Continuing my journey south I made it to another town up in the Mountains, Dalat. Dalat was probably the least favourite town I visited in Vietnam, aesthetically it isn’t particularly easy on the eye and my only noteworthy experience of my stay there was Canyoning. This however, was incredible, jumping off the edge of a cliff, swimming down the rapids, navigating our way through the forest, and abseiling down a waterfall, made for an exhilarating day out. There were moments when I truly feared for my life, but the adrenaline rush was incredible, what a day!
Ho Chi Minh City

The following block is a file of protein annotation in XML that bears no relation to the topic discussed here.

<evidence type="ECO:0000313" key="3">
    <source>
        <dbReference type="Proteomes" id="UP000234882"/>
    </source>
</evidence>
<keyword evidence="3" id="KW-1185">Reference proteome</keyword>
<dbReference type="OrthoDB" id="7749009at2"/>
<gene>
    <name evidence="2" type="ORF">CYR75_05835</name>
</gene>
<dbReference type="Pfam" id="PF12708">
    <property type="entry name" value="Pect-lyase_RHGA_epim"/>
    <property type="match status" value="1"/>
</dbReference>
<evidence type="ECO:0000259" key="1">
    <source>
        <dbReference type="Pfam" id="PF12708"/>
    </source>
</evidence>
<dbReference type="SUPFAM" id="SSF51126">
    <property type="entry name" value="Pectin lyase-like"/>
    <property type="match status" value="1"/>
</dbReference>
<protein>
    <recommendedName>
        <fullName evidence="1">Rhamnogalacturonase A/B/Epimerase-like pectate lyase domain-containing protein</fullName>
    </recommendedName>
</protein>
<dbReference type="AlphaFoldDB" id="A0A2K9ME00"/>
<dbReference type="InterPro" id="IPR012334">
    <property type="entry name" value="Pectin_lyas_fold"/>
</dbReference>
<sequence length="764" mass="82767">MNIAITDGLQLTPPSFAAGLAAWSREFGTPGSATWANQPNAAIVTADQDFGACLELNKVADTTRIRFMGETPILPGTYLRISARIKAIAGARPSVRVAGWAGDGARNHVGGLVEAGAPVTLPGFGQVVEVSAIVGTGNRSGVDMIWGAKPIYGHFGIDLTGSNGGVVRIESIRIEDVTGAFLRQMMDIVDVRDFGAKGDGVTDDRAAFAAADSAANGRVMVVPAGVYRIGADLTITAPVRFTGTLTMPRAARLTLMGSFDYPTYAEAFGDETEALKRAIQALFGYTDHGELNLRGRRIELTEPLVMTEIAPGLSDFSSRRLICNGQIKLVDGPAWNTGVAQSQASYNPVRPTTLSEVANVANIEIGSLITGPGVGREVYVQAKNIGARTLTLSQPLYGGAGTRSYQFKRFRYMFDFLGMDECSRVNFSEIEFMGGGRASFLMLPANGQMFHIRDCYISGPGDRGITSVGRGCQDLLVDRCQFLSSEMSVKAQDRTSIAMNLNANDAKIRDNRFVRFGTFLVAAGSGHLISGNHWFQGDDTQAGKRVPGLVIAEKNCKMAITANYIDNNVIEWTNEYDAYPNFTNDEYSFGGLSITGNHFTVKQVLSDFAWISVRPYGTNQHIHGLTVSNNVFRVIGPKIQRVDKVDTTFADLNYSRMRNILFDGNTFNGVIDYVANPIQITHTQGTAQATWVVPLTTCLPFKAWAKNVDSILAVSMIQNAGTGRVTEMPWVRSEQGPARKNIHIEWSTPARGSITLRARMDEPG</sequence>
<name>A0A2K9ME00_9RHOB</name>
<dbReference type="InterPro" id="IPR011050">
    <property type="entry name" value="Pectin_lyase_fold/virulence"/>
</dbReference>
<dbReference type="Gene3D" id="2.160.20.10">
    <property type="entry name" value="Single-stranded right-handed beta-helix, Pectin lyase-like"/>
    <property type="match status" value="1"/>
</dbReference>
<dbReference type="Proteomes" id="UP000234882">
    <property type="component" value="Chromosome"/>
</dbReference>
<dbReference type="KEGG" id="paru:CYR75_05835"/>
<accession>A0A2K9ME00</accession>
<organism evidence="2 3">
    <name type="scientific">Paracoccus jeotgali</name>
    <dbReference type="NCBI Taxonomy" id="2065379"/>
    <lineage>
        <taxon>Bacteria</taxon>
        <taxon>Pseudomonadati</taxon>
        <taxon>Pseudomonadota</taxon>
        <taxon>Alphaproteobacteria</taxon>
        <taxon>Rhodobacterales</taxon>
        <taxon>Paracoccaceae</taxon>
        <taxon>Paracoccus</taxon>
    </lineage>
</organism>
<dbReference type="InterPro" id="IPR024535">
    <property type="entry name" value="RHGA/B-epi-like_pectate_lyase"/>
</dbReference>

My final stop in ‘Nam was Ho Chi Minh City or Saigon as it was known a few decades back. One thing I noticed in Vietnam is the stark contrast from North to South, this probably has something to do with the Vietnam war with the Americans offering their support in the South vs the communist allies in the North, the effects of this are clearly visible to this day. Hanoi was the authentic Vietnam and was a true cultural experience, I can’t imagine much has changed there in the past 30-40 years apart from the numbers of tourists, compare this with HCMC and the contrast between the two is unbelievable, it is much more Westernised, the roads are wide and the buildings are sky high. My personal preference was the North. HCMC has a lot to offer and 3 or 4 days here is a good amount of time to see a great deal of it. I visited the Cu Chi Tunnels, a network of underground tunnels built to gain tactical positions and evade capture during the war against the Americans, I was shocked at how claustrophobic they were with barely enough room to squeeze into let alone crawl for miles in complete darkness. There were sections of the tunnels which have been made bigger to allow visitors to go some way towards experiencing what it would have been like to navigate your way through, I decided to give it a go myself and joined a group of eager (and not so eager) tourists who made their way in one by one. Halfway through the tunnel the girl in front of me decided now would be a good time to realise just how claustrophobic she was and after a mini panic attack she began to reverse back out of the tunnel, it was so tight down there it meant we had no choice but to crawl backwards on our hands and knees, not easy and not comfortable, but this experience put things into perspective, as the group of tourists groaned at the minor inconvenience, I couldn’t help but think, imagine doing this if you were confronted with an enemy at the other end firing rounds from his M16, terrifying but that is the reality. The National War Museum is also in HCMC and my visit there was a sobering experience, the room with the biggest impact was the one based around chemical warfare and in particular “Agent Orange”, the pictures on display showed evidence of the aftermath of this chemical which was used to break down supply lines and destroy crops, resulting in genetic mutations and deformities, the pictures were disturbing and upsetting, but it’s a significant part of the Vietnam’s history and it would be wrong to forget about the atrocities that occurred only a few decades back.